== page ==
New York, N,Y. UNFPA, . 13 p.A serious attack on the problem of rapid population growth is clearly a priority with most governments of the developing world. Since 1974, there has been little substantive discussion of population as part of the New International Economic Order debates. Most governments have accepted the view that in their own nations there is a negative correlation between population growth and development; and that a long-term strategy of reducing the birth rate is not only prudent but a necessary part of economic and social programs. There is a consensus on population among developing nations. There is international consensus, but few internationally accepted quantitative goals. It is difficult to imagine a New International Order such as the 3rd world countries seek without some recognition of the importance of population issues. Agreement may be achieved, because many of the staunchest supporters of the New International Economic Order are now also the most effective practitioners of a policy of limiting population growth. Many countries are contemplating stronger measures to slow population growth. Acceptance of sterilization has increased recently. The effect of increasing emphasis among developing countries on population programs can be seen in increasing demand for the UNFPA's services. One general principle guiding the allocation of the Fund's resources is to aid countries with particularly urgent population problems. The problem now facing 3rd world countries is how to convey these population problems to the people who will make the ultimate decisions on population. There is a new spirit abroad--"meeting basic needs." This is part of what the New International Economic Order is all about--an internal restructuring and redistribution within developing countries, a direct attack on poverty and its causes.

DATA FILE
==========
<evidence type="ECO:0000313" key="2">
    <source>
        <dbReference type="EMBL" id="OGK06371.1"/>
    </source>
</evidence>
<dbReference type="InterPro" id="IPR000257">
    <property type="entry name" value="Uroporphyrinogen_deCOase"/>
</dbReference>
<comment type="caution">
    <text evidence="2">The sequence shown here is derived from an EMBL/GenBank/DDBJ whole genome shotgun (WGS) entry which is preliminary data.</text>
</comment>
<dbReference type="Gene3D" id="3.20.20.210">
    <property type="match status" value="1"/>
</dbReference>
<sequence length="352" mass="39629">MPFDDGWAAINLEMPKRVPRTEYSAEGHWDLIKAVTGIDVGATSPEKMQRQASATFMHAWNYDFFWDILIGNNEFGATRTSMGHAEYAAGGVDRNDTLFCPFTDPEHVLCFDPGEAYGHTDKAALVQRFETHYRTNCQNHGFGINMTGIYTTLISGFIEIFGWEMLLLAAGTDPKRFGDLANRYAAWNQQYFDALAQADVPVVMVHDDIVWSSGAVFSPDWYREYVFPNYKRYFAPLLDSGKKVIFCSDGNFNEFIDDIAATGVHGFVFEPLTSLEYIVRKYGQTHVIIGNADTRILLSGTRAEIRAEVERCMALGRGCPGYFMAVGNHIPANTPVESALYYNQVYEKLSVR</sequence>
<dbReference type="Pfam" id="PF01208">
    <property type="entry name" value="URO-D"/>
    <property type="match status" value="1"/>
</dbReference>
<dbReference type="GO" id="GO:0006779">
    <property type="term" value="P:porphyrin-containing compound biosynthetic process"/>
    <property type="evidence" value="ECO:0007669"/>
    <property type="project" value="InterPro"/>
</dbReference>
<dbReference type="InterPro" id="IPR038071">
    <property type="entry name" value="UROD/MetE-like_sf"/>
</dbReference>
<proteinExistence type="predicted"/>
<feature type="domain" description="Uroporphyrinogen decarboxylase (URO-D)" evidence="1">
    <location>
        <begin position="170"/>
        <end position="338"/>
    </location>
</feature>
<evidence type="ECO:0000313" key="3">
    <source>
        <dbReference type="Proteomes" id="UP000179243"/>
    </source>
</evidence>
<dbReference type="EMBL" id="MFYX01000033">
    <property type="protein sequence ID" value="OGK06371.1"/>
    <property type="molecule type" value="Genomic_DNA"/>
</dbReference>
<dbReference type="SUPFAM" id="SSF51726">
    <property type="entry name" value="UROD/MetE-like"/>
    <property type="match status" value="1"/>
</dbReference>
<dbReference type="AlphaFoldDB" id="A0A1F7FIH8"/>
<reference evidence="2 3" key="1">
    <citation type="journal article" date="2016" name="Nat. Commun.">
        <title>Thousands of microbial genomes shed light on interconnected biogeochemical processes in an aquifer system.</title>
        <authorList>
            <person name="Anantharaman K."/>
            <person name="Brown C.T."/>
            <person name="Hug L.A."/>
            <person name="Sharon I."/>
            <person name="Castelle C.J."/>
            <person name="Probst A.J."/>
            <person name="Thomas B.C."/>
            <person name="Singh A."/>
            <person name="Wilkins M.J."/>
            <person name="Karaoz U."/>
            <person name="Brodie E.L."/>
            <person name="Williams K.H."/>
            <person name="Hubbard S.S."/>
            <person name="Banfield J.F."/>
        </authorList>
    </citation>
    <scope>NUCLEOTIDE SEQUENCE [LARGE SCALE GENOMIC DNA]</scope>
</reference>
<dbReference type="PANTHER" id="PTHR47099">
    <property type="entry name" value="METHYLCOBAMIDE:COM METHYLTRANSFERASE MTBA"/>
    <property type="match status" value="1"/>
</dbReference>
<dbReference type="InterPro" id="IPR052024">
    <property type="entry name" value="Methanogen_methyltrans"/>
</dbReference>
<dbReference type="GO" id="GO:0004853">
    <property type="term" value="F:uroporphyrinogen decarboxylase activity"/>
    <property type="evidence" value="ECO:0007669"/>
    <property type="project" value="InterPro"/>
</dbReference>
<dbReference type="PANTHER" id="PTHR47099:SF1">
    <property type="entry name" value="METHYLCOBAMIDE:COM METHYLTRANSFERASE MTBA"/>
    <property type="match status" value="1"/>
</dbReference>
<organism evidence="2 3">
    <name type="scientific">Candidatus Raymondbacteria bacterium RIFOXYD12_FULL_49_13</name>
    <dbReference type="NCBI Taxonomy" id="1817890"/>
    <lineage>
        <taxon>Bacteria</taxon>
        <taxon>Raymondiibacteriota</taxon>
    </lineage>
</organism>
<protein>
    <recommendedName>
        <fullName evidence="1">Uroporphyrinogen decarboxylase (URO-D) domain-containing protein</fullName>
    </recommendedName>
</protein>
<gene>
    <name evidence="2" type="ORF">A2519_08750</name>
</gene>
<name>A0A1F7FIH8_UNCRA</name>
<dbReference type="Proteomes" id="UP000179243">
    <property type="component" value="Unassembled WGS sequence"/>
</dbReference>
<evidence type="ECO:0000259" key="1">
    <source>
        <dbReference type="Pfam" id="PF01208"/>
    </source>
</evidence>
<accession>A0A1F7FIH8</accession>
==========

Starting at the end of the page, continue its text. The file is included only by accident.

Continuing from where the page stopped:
GUARDIAN (MANCHESTER, ENGLAND). 1977 Jul 6; 1,6.The injectable contraceptive Depo Provera, banned in the U.S. and other Western countries because of associated cancer risks, is currently being distributed by Western governments in the Third World countries. There are now more than 500,000 women in Asia and Africa who are currently using the contraceptive containing MPA (medroxyprogesterone acetate), which in U.S. Food and Drug Administration trials produced cancers in beagle bitches. The U.S. and Swedish governments, through WHO, IPPF (International Planned Parenthood Federation) and other bodies, are financing the distribution of the contraceptive in Asia. 2 issues are raised by this distribution activity: 1) the ethical issue of using drugs banned in the West on illiterate women in the Third World; and 2) the use of contraceptives on a huge scale, despite FDA warnings and bans in Western countries. Asian doctors have long pointed out that Western companies whose products have been banned in their own countries have been dumping substandard equipment and medicines into the Asian market. Depo Provera, injected every 3 months, is widely used in Southeast Asia, particularly in Thailand. The London-based IPPF is the world's largest distributor of the contraceptive. The Family Planning Association in Britain has applied for the lifting of restrictions in Britain, but the Committee on Safety of Medicines has approved its short-term use only for women whose husbands have had a vasectomy and for women being immunized against German measles. Dr. Malcolm Potts, medical advisor to IPPF, and other research clinics in Britain and in the U.S. questioned the association between beagle trials and women taking far lower doses. Thai women who had been treated with Depo over many years have not shown any increase in cancerous symptoms. However, the real issue behind the controversy is the distribution of Western medicines and drugs in Third World countries. As Dr. Zafrullah Choudhury, founder of the "barefoot doctor" scheme in Bangladesh said, "Western doctors feel they can do experiments on Asian women because they are poor and illiterate. They do not regard them as people. They...see family planning in terms of numbers....in terms of population control rather than people."